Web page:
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Helpful Information for Meeting Minimum Public Library Standards

Long-Range Plan

Each . . . library has a community-based, board-approved, written long-range plan of service developed by the library board of trustees and staff.

Why is a Long-Range Plan Important for Every Library?

Every library needs a long-range plan as a formal document to:

  • Provide information about the community and library to use in decision-making;
  • Clarify for board, staff, and community the role of the library in the community;
  • Evaluate the usefulness and quality of specific services and activities;
  • Assist in preparing for change (dropping old services or adding new ones);
  • Establish priorities for the allocation of resources;
  • Document the need for sustainable funding.

What is a Long-Range Plan? Does it Differ from a Strategic Plan?

A long-range plan and a strategic plan both involve investigating the library's services in light of community needs and resources, evaluating the strengths and weaknesses of the library and the services the trustees and staff believe the library should or can provide, and creating a structured plan for providing the resources and direction for the "right" services for that community. 

Long range planning prepares for the future. Strategic planning is based on the premise that change is necessary to survive and thrive in the future. Strategic planning answers the question, "What do we have to do now in order to improve our ability to operate five years in the future?" If the planning time frame is shorter it involves operational planning. Operational planning focuses on the improvement of things the library already does and is primarily concerned with the allocation of resources. (Handbook for Library Trustees of New York State, 2018 Edition, pg. 59)

What is the Process for Long-Range Planning?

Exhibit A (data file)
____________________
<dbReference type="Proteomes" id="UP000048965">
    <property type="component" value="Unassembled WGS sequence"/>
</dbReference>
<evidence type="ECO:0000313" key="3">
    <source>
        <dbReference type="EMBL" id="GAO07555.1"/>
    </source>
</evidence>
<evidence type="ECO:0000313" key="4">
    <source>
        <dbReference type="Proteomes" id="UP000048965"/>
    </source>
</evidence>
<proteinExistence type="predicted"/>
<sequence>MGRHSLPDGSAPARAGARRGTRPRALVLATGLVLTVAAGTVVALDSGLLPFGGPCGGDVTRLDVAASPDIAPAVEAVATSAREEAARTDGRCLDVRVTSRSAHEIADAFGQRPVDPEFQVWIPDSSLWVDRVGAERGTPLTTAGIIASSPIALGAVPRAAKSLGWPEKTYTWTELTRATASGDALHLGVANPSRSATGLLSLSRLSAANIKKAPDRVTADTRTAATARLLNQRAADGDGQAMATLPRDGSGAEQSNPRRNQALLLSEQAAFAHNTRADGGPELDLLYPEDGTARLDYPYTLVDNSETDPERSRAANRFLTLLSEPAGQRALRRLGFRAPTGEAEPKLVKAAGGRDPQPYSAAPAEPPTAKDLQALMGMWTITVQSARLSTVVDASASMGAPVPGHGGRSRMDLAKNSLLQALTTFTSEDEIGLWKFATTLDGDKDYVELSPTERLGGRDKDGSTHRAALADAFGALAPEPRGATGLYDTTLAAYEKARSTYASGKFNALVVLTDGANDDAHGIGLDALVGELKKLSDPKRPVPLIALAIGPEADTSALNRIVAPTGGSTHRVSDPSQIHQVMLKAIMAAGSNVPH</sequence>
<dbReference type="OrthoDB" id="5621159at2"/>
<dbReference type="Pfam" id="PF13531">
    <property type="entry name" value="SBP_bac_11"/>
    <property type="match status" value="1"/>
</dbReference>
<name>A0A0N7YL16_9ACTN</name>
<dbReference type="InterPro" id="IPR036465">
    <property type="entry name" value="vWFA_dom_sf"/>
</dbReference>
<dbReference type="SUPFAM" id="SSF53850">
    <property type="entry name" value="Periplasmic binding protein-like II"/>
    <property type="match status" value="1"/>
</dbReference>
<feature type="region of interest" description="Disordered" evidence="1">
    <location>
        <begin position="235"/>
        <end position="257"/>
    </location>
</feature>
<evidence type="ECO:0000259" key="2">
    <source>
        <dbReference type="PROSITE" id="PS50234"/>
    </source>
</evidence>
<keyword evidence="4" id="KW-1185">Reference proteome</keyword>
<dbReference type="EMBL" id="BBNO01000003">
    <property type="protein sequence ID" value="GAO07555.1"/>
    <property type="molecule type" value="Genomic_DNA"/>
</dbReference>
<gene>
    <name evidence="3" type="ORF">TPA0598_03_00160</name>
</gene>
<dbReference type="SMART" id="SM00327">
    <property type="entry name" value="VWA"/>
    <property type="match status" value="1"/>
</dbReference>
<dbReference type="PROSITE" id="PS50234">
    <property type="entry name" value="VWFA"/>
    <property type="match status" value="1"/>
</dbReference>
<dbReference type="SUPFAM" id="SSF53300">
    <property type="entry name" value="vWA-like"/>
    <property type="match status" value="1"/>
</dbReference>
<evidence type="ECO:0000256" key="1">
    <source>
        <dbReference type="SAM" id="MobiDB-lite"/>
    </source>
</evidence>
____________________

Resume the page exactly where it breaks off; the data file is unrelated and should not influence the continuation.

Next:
The way a library moves through its planning process is as important as the plan itself. The planning process helps raise the community's awareness of library programs, services and needs and gains library support from the community.
The long-range planning process is a cyclical one. While there are a variety of ways to develop a long-range plan, a successful planning process often includes the following steps:

  1. Develop a board vision. Have a conversation at a special planning meeting to discuss the hopes, dreams, and concerns for the future of the library.
  2. Assessment. Identify usage trends through library circulation, program and technology data.  Comparing the library to others with similar budgets or service populations can be a useful planning activity as well. The New York State Library provides a compilation of financial and service statistics.
  3. Gather input from the community. Talk to the community. Use a combination of focus groups, surveys, and interviews with community opinion leaders to get a broad amount of input, from both library users and non-users, which will help the board to identify community trends, aspirations, and priorities. This is an outward-looking activity asking the community what their aspirations and priorities are.
  4. Analyze what was learned. Identify the library’s strengths, weaknesses, opportunities, and threats.
  5. Assess the library’s capacity to move forward in the areas of:
    • Personnel
    • Finance
    • Facility
    • Policy
    • Partnerships
    • Governance
    • Marketing & Public Relations
    • Measurement & Evaluation

Through these five steps, the board and staff will have the information they need to create and write a solid plan for the future of the library.